2017 Chevrolet Camaro ZL1

2017 Chevy Camaro ZL1

Ever since I sold the 928, I've often said how I really wanted to get back into a rear wheel drive V8. Even the glory that was the Evo couldn't make me forget the burbly rumble of a large, torquey, 8 cylinder mill or the easy thrills of power-on oversteer. And I've come to grips with the possibility that this could be the last gas engined hot-rod I will ever have. So why not go big?

This is my 2017 ZL1, a supercharged 6th generation Camaro. In contrast to it's live-axle ancestors, the 5th and 6th gen Camaros have a world class independent rear suspension with the capability to apply its enormous power to the ground, turning incredible times not only at the drag strip, but on a road course as well. It's definitely far and away a better chassis than my 4th generation Pontiac Firehawk ever was.

Now, I've long been a fan of '60s and even '70s Pontiacs: the GTO, Grand Prix, Firebirds and Trans Ams and the first generation Grand Am, but even the ordinary Tempest / Le Mans (especially the '61-'63 Tempest), 2+2, Bonneville, Safari, Chieftan and the rest hold a special place in my heart. So I was disappointed when GM eliminated the brand in 2010. Of course, this meant no 5th or 6th gen Firebirds. Maybe it just needs a vinyl wrap? I like a little hue in my paint and could that ZL1 hood insert make a good shaker scoop replacement with a commensureate increase in stripe width? Or maybe I just embrace its Camaro-ness and go with a classic Hugger orange with white Rallye stripes. Some modern reproduction Pontiac honeycombs or Kelsey Hayes Rallye wheels would complete the classic theme.

The whole front-V8, rear drive thing rekindled to flame when a friend at the office bought himself a 2023 Camaro SS 1LE. Even though Chevy retired the Camaro at the end of 2024, prices weren't entirely out of line with the rest of the post-Covid car market and there was usually one 1LE available in my area. I knew already I wanted more, but ZL1 prices were so high and unavailable closer than Houston, Dallas or even Oklahoma City, complicating shopping. I began interviewing local tuner shops who advised me that, indeed, by the time one performed the modifications of the SS's LT1 motor, you were already well into the cost of a ZL1, so their advice was simply to start there. And I considered the benefits of keeping the tested factory-built bottom end together. Besides, you're pretty much guaranteed to get all the toys in any ZL1.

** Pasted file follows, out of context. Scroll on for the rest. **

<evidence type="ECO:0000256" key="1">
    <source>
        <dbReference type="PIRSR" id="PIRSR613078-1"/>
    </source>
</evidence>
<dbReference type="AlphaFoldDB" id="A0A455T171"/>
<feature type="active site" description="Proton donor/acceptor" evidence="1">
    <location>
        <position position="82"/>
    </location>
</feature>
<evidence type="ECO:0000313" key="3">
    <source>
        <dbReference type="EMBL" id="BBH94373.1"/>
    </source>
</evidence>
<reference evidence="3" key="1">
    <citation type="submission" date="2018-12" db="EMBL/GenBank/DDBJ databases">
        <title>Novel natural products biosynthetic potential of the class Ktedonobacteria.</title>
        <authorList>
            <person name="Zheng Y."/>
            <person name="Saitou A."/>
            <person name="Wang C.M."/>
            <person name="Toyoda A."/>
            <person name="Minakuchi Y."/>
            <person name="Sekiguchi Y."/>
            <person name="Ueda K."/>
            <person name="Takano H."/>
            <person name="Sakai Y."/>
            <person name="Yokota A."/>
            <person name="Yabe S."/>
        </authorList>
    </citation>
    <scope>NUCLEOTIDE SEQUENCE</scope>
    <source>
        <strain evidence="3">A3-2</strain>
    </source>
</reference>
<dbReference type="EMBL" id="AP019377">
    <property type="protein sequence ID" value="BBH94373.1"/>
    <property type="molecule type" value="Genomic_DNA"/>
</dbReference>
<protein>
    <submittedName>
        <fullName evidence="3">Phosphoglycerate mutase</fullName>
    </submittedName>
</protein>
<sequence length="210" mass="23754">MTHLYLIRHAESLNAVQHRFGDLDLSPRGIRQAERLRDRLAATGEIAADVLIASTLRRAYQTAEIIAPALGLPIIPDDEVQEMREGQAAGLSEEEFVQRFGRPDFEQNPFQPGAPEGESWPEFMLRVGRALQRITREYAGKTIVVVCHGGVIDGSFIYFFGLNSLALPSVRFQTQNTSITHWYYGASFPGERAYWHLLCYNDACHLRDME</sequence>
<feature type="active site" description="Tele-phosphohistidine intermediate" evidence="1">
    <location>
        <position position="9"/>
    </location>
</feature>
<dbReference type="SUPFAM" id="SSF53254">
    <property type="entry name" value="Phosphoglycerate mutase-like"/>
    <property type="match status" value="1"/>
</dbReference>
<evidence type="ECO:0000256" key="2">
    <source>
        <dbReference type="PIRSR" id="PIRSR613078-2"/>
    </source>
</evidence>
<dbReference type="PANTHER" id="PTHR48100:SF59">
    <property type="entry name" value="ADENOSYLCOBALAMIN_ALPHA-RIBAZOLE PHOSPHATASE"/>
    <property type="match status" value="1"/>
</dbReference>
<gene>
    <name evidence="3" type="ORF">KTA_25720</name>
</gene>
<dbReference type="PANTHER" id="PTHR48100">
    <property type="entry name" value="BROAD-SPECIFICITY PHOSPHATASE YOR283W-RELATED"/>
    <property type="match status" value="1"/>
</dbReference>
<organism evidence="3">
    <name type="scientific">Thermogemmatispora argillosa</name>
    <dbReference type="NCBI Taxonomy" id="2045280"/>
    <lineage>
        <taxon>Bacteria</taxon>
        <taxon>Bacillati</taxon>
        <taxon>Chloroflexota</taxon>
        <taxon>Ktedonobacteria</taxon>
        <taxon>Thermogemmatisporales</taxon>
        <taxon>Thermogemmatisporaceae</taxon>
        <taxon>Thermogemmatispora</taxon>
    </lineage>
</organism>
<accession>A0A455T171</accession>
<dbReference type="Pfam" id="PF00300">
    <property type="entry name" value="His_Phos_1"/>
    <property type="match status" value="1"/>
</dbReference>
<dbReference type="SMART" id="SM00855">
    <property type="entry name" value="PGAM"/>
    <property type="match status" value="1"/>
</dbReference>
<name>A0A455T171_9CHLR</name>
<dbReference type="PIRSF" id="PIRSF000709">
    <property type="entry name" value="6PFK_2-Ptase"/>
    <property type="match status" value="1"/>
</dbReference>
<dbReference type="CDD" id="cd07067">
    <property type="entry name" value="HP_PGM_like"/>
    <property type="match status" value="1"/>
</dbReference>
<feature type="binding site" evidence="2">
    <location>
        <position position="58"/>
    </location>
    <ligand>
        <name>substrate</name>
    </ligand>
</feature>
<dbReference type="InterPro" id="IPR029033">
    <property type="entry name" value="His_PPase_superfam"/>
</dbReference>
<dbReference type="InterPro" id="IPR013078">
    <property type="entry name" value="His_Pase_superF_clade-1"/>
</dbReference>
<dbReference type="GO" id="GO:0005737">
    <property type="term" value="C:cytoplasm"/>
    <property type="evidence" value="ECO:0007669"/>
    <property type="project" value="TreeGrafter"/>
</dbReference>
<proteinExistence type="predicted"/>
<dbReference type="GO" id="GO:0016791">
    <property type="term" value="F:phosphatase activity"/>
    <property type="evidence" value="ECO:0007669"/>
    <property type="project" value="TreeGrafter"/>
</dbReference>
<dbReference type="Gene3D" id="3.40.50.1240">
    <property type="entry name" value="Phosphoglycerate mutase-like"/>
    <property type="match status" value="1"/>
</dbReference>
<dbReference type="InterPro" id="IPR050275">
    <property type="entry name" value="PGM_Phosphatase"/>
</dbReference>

So there I was, interviewing the owner of Exodous Performance, describing my goals: a wide, flat torque curve starting in the low RPMs and we'll let horsepower fall where it may. The absolute numbers aren't critical, just wheverver that falls out given a cost-effective and reliable base of modifications. I loved the lumpy cams in the Evo and other cars I've experienced, so that was key. The owner turned to his front end business guy and says, "Hey, are you still thinking about selling your ZL1?" It was exactly the specs I was looking for. Over the course of a week, we agreed on a few small mechanical changes and a price. Settling the existing lien, obtaining the title and the rest of the paperwork took an unsettlingly long time, but I managed to get it inspected and registered in my home county and now it's truly mine.

I was so happy with my good fortune of not having to drive hundreds of miles to see each individual prospect, getting a modified car that was already well-sorted and all for a price I could afford.

The Fleet 2024

Now I'm back to the problem of garage space like when I made the mistake of selling the Evo. I'm not excited to chance another rat-infested storage unit tearing up wires and vacuum lines. We have a few years of school left in this house. Maybe we'll start looking for a ≥4-car garage with attached kitchen and bedroom in a few years.